With your source code imported into Xcode, you can make any changes you like before testing and releasing your app. Depending on what you plan to change in your project, you may need to edit a number of files located throughout the directory structure. Read on to learn about how your app design and functionality are delivered, and the key locations you’ll need to edit to make particular types of alteration.
Bear in mind that once you make changes to the downloaded code your Dropsource project will no longer be up to date, so make sure you have completed all of the steps you need in the editor before you spend any time working on your downloaded app. If you need to add functionality that isn’t currently available in Dropsource but want to continue working in the Dropsource editor later, get in touch at firstname.lastname@example.org in case we can help you to achieve the behavior you need, for example using plugins.
With your project open in Xcode, selecting the root folder in the Project Navigator on the left will open the project editor, in which you can set various app-wide properties including the Capabilities, where you specify any functionality that requires additional permissions.
You will typically manage the capabilities that you can include in your app via an Apple Developer Account so that you can distribute your apps through the App Store. See the official guidance for more detail.
If you plan to use external libraries in your app you may also need to edit the Build Phases section of your project settings.
Your iOS application logic will be written in Swift. You’ll find your Swift files named with “.swift” extension in the folder with the same name as the app.
Each page in your app is represented in the project as a View Controller, so you’ll see a Swift View Controller class file for each page you created in Dropsource, as well as some additional classes for other parts of the app functionality including any API processing.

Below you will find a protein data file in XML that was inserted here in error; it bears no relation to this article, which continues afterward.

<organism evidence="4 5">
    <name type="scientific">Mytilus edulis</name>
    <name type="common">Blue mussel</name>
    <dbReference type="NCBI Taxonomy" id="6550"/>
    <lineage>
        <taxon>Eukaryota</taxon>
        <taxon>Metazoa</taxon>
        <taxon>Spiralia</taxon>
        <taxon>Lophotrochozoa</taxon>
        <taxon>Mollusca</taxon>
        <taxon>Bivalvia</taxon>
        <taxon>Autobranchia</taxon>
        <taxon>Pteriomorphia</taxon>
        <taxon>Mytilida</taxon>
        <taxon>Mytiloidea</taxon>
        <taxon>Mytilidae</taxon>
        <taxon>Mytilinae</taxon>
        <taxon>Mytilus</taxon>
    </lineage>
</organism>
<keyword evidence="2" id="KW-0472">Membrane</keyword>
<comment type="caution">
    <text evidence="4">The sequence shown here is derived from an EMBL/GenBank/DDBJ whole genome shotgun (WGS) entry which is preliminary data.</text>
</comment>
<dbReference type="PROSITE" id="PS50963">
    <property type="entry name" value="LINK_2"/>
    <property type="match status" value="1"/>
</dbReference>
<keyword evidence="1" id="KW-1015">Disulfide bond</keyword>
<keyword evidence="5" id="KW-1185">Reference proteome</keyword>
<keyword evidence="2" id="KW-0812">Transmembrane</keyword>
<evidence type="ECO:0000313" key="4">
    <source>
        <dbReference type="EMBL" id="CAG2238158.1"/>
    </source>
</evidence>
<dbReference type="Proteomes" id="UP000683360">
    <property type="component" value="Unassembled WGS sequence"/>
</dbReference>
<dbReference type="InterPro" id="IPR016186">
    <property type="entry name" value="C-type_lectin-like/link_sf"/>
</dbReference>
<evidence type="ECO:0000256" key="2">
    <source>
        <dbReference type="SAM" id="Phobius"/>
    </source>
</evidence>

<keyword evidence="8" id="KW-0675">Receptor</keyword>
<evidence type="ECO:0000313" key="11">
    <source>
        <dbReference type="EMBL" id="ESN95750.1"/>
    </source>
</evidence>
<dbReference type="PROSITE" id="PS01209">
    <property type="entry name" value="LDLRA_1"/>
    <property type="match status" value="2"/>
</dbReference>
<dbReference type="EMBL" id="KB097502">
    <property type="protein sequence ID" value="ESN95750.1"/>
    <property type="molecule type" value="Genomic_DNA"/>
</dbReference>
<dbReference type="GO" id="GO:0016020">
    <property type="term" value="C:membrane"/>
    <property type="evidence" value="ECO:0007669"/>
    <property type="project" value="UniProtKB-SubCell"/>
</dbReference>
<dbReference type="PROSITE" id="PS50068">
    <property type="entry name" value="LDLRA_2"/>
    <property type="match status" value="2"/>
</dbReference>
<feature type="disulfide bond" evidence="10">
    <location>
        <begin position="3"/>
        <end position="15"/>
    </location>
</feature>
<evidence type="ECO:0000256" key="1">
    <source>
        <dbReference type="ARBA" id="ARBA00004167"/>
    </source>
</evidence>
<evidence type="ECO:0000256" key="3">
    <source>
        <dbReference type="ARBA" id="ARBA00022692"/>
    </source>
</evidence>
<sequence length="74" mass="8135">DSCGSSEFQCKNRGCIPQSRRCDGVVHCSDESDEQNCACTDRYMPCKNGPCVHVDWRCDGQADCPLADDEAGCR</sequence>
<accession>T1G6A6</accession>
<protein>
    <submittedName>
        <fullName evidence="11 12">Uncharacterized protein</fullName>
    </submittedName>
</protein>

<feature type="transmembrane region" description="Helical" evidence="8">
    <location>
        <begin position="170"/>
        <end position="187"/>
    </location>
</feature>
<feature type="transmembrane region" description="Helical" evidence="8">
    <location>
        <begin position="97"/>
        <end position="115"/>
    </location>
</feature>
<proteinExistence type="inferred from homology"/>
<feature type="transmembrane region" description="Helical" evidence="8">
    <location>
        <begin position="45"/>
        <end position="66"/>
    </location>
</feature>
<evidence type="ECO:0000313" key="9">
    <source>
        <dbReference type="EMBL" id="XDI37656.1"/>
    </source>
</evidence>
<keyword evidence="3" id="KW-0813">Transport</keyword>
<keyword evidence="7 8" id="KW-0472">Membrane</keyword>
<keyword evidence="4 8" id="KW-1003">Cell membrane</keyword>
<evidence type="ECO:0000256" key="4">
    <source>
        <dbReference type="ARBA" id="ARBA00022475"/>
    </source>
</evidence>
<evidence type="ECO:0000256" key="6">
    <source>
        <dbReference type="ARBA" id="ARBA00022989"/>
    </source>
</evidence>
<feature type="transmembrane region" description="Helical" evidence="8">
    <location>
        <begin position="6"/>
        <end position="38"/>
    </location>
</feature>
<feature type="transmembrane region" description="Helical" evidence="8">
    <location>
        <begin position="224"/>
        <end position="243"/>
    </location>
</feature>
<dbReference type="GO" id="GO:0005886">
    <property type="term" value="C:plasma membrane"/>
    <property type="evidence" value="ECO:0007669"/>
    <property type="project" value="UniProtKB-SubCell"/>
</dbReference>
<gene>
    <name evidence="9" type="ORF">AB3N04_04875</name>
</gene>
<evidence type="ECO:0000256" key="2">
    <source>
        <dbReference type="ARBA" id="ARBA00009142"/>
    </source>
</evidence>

Select a View Controller class to open its code. Inside the class file for a page you’ll find the code for the View Controller itself, and also classes for some of the Elements you added inside the page. In the page View Controller classes, you’ll see functions representing the page lifecycle Events, which you may have added Actions to inside Dropsource. For example, this excerpt of the Place Search example app shows the Place page viewDidAppear function, which runs an API request on Page Appeared:
Certain Element classes will also contain lifecycle Event functions, such as this example, where the app carries out an Action when a View inside a Page Controller loads:
You’ll find the Swift implementation for any Actions you added to user interaction Events inside the View Controller files. There will be functions for each Event your app responds to, for example this section of the Place Search app, which specifies a function for the app to execute when the touchUpInside Event fires on the website button:
The touchedUpInsideWebsiteButton function (along with any other button touch Event functions) is listed in the same file, so you can see how they implement any Actions you added.
Certain user interaction responses in your app will employ the Delegation pattern, as in this example, which handles the user selecting a Table Cell, using didSelectRowAt: